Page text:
There are probably few more hotly-debated issues in business IT solutions today than the question and\or problem of Bring-Your-Own-Device (BYOD) policies at work.
The short version is, workers are bringing their personal mobile devices to work, and expecting to use them. In fact, this tends to happen whether a company has explicit BYOD policies, or even if they forbid outside devices. Once workers are accustomed to using a smartphone or tablet part of their workflow, they strongly resist giving it up.
Workers are using the devices they're familiar with, boosting productivity and decreasing training time.
Their options for on-the-go work and telecommuting are vastly expanded, especially when combined with Cloud-based collaborative document hosting.
Your business isn't on the hook for purchasing mobile hardware for your workforce, especially since it will just be antiquated in a couple years anyway.
In the event of computer or server problems, their mobile devices may serve as “backup” work devices, since they're independent and usually have batteries that are good for several hours.
Customers enjoy more options for getting in contact with employees they need, boosting their satisfaction.
Worker morale has been shown to go up significantly in a BYOD environment.
On the other hand, there are significant and worrisome problems that BYOD creates, especially when it comes to security.
Planning A Safe Environment For BYOD Policies
1 – Clarify lines of responsibility.
Someone in your operation has to be responsible for setting and clarifying policies on acceptable device usage. This is often the Chief Information Officer, but there needs to be a single person responsible for crafting these policies. Their recommendations can then guide future hardware purchases.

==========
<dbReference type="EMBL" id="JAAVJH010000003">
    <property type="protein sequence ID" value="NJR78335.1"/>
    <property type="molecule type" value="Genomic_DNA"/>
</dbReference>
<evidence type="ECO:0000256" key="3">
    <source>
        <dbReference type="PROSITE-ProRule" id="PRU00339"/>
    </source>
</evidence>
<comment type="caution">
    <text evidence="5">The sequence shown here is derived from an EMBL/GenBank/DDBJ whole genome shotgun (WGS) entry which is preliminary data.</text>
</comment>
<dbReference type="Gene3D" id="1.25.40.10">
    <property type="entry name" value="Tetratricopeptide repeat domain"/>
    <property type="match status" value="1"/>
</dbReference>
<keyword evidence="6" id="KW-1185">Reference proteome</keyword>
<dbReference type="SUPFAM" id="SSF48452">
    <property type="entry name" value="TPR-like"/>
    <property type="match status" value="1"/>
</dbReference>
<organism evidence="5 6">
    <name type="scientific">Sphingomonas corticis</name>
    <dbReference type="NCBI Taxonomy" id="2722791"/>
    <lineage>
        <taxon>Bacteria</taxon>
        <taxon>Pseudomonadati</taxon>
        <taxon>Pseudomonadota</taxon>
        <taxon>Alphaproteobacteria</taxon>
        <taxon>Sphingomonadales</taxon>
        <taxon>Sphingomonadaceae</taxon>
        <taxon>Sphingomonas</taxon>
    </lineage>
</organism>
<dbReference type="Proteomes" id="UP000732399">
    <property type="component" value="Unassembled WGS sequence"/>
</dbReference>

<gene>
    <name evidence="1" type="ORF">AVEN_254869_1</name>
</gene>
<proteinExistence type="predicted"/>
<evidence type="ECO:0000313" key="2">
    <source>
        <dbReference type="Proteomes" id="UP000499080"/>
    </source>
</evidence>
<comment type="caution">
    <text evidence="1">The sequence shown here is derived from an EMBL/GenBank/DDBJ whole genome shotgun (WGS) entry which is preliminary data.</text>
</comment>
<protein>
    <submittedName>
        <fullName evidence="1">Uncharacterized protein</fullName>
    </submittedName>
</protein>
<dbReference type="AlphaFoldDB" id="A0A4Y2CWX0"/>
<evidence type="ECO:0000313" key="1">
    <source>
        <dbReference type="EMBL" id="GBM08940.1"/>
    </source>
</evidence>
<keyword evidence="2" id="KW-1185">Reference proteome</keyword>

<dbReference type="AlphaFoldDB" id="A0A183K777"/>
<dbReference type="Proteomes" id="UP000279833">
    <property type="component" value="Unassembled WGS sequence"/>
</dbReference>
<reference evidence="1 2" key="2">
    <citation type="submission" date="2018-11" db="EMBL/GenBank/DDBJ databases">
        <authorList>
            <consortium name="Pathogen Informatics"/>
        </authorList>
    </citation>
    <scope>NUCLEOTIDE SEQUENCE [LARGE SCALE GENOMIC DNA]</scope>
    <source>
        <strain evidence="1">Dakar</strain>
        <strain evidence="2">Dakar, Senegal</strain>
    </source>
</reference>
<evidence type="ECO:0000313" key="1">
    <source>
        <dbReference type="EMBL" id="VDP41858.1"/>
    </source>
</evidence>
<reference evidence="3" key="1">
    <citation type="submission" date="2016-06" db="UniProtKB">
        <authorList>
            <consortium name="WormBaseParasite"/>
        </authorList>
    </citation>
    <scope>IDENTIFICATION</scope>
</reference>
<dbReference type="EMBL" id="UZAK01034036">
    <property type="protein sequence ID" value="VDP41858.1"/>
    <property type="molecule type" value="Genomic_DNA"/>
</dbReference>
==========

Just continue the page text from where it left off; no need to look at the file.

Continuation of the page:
2 – Kick off “rooted” or “jailbroken” devices.
Called “rooting” on Android and “jailbreaking” on iOS, the basic idea is still the same: The user deliberately implements software that cripples or removes low-level security protocols that lock them out of their device's hardware. This gives them the ability to install software that hasn't been certified for their device, for example, or to manually change which cell phone carrier it's using.
While useful for power users, this is simply too dangerous to be allowed on most business networks. Once a user starts fiddling with the basic security on a device, you'll never be able to trust that it's secure enough for your network.
3 – Implement a system with unified security.
A modern unified communications-ready network is practically a requirement when dealing with BYOD. A distributed network, such as one created through ADTRAN's BlueSocket standard, has totally standardized security policies which are implemented at every access point.
This distributed security system makes it far easier to ensure every device connecting to your network has to run and use the same security protocols. It also standardizes access, preventing problems where someone's iPad can connect to Router A, but not Router B.
4 – Invest in secure Cloud data systems.
The other major security problem related to BYOD is when employees start uploading company data to private Cloud servers, such as DropBox. While most employees do this simply to help their own productivity, you have no control over how these outside companies implement security.
A business-grade Cloud service that allows universal document access is just what you need here. By giving workers an official and certified Cloud platform, you can then ban services like DropBox without decreasing productivity.
BYOD Is Probably Here To Stay
While it may be too early to say for certain, it appears that BYOD is probably not going to go away. There are too many advantages for everyone, and it's too difficult to outright ban the practice. Smart hardware investments can mitigate the security problems that BYOD creates, while reaping all the benefits it brings to your workers.
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